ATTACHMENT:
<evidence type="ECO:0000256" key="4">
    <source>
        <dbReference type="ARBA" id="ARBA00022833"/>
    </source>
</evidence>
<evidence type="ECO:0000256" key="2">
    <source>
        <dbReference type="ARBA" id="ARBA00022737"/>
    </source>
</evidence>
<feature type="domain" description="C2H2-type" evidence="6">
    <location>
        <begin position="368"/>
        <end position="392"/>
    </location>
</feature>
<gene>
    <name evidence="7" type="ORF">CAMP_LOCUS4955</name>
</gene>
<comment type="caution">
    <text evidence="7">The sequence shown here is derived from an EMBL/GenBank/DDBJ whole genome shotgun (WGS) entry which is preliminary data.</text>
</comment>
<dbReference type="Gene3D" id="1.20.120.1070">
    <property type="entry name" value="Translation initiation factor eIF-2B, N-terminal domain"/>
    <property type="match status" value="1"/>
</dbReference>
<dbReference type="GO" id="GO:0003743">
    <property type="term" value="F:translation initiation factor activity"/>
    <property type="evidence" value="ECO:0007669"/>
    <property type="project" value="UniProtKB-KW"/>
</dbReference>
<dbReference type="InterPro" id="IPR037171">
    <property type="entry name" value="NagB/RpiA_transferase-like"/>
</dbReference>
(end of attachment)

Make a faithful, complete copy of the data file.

<evidence type="ECO:0000256" key="4">
    <source>
        <dbReference type="ARBA" id="ARBA00022833"/>
    </source>
</evidence>
<evidence type="ECO:0000256" key="2">
    <source>
        <dbReference type="ARBA" id="ARBA00022737"/>
    </source>
</evidence>
<feature type="domain" description="C2H2-type" evidence="6">
    <location>
        <begin position="368"/>
        <end position="392"/>
    </location>
</feature>
<gene>
    <name evidence="7" type="ORF">CAMP_LOCUS4955</name>
</gene>
<comment type="caution">
    <text evidence="7">The sequence shown here is derived from an EMBL/GenBank/DDBJ whole genome shotgun (WGS) entry which is preliminary data.</text>
</comment>
<dbReference type="Gene3D" id="1.20.120.1070">
    <property type="entry name" value="Translation initiation factor eIF-2B, N-terminal domain"/>
    <property type="match status" value="1"/>
</dbReference>
<dbReference type="GO" id="GO:0003743">
    <property type="term" value="F:translation initiation factor activity"/>
    <property type="evidence" value="ECO:0007669"/>
    <property type="project" value="UniProtKB-KW"/>
</dbReference>
<dbReference type="InterPro" id="IPR037171">
    <property type="entry name" value="NagB/RpiA_transferase-like"/>
</dbReference>